Next, in the Publishing Rights section, choose the appropriate rights status for your book. If you've written the book and haven't assigned the publishing rights to someone else, you hold the publishing rights. Since I hold the publishing rights for the guide, I'll select that option.
Next, in the Browse and Search section, enter the category that the book will be listed under and the search keywords that you think readers will use to find your book.
Next, in the Product Image section, upload your cover image by clicking "Browse for image." Select the cover image, and then click "Upload image."
Then, in the Book Content section, choose a digital rights management option and upload your book. For this example, I'll turn digital rights management on, and then I'll locate the Kindle file that Storyist generated, and click "Upload book." This uploads the book to Amazon's servers, which perform some prepublication checks, add digital rights management (if you've selected that option), and prepares it for sale.
While this is happening, click Save and Continue and move on to part two.
In the Content Rights section, enter the territories for which you hold the publishing rights. I have worldwide rights, so I'll select that option.
On to royalties. In the Royalty Option section, you can choose to receive 35% of the list price or 70% of the list price. To receive the 70% royalty, you need to price your book between $2.99 and $9.99. That is fine for me, so I'll choose that option. There are some other things to consider too, so be sure to click the "restrictions apply" link for details.
The last step is to set the list price. I'll set this at the minimum--$2.99--and let it calculate the estimated royalty.
When you're ready to publish, click the checkbox to confirm that you have the necessary rights and agree to the DTP terms and conditions and click "Save and Publish".
And within 48 hours, your book will be available on Amazon.com.
Now let me talk about some things to check when preparing your work for export.
First, check that your headings appear correctly in the Project view. This is important because Storyist uses the first two heading levels to create the Kindle table of contents. You can set the heading level by applying a heading style.
Also check the resolution of your cover art. Amazon recommends 600 x 800 pixels. If your cover is less than 500 pixels in either dimension, your book may be rejected when you upload it.
For other images, note that the Kindle format only supports images up to 127KB in size. Larger images are converted automatically, though, so you can use any reasonable size in your project and let Storyist (and Kindlegen) do the conversion if necessary when creating the Kindle edition.
After you've created your Kindle edition, it is a good idea to read through it on a Kindle reader to make sure everything is as you want it.
Amazon provides a free Kindle simulator that approximates how your book will appear on the various Kindle readers. The current version simulates Kindle, Kindle DX, Kindle for iPhone, and Kindle for iPad.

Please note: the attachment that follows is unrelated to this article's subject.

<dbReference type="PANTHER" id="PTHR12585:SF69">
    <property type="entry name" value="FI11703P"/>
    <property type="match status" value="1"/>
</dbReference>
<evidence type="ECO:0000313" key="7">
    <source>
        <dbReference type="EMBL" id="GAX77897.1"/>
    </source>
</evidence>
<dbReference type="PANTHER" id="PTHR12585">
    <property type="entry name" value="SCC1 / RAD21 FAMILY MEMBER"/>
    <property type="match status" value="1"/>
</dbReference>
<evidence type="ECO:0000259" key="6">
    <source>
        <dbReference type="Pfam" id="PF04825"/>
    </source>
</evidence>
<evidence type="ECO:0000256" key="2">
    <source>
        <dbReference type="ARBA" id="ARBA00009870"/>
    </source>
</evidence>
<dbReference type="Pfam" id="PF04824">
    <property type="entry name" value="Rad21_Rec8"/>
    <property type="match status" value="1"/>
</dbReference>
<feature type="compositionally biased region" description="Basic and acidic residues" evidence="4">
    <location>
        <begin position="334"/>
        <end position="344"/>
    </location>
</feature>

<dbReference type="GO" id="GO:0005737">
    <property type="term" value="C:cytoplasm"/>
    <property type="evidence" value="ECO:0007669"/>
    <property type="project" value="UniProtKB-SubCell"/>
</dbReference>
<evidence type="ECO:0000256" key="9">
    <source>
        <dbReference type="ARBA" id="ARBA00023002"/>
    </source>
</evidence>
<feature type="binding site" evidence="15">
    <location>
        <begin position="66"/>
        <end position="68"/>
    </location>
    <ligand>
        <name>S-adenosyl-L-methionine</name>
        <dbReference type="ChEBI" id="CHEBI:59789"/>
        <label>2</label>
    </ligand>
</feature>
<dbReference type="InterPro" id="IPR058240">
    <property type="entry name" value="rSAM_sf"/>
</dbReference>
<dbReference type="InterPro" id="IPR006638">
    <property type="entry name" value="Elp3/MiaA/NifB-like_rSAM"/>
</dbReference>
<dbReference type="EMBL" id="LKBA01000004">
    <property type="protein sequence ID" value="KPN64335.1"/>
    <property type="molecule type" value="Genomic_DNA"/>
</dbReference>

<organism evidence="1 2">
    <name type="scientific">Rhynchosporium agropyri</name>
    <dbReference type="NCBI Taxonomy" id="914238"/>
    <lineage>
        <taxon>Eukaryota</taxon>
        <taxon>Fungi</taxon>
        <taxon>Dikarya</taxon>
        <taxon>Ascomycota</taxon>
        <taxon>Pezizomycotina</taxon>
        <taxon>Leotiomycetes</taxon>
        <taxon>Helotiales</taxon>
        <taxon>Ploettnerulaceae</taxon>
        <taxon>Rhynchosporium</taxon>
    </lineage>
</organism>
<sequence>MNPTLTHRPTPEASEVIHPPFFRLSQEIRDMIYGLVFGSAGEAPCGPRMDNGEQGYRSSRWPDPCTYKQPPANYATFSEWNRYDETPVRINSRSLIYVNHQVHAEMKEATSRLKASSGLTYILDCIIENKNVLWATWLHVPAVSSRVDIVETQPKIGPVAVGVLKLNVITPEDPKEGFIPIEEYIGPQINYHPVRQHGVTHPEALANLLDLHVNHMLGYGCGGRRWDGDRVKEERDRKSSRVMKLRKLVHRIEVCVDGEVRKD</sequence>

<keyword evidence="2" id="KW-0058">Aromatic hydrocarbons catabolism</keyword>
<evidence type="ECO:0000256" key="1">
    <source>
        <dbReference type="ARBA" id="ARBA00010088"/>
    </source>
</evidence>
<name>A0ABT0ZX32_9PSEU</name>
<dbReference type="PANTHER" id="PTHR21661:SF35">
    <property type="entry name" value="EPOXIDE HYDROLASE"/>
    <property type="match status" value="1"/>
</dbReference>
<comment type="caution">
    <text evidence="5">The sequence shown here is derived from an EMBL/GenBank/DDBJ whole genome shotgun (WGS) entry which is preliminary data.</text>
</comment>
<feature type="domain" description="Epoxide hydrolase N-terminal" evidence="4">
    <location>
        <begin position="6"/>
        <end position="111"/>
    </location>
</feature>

Amazon also offers a free Kindle reading app for Mac OS X. You can download both applications from http://amazon.com/kindlepublishing.
The best test, however, is to proofread your book on a Kindle device. You can either email your file to the device (you'll find the email address in your Kindle account), or connect your Kindle to your computer with a USB cable and download it directly to the documents folder
Now I'd like to talk about a couple of advanced topics.
Storyist makes great looking Kindle editions without requiring you to know the ins and outs of Kindle formatting. But if you want to customize the look of your book, and you are comfortable editing HTML and CSS files, and are willing to learn the limitations of HTML and CSS on Kindle, you can have Storyist preserve the intermediate files for you so you can edit them yourself.
To do this, export your manuscript as you would normally, and in the last step, click the checkbox titled "Save intermediate HTML files in a folder with my Kindle file." If you do this, Storyist creates a folder with the HTML, CSS, OPF, and NCX files necessary to create the Kindle edition.
If you open one of the HTML files, you'll see that, unlike some computer generated markup, the contents are very clean and readable. Storyist adds CSS class names to each paragraph that match the stylesheet names in your project file, so if you want to fine tune the formatting, all you have to do is edit the main.css file.
Then, rerun kindlegen to create your book.
I won't cover how to run kindlegen from the command line here. If you'd like help, stop by the Storyist forums. You'll find the information there.
Keep in mind that Kindle only understands a subset of HTML and CSS, so if you're going to edit the files, be sure to take the time to read Amazon's documentation.
Thats about it. Thanks for listening, and good luck with your book.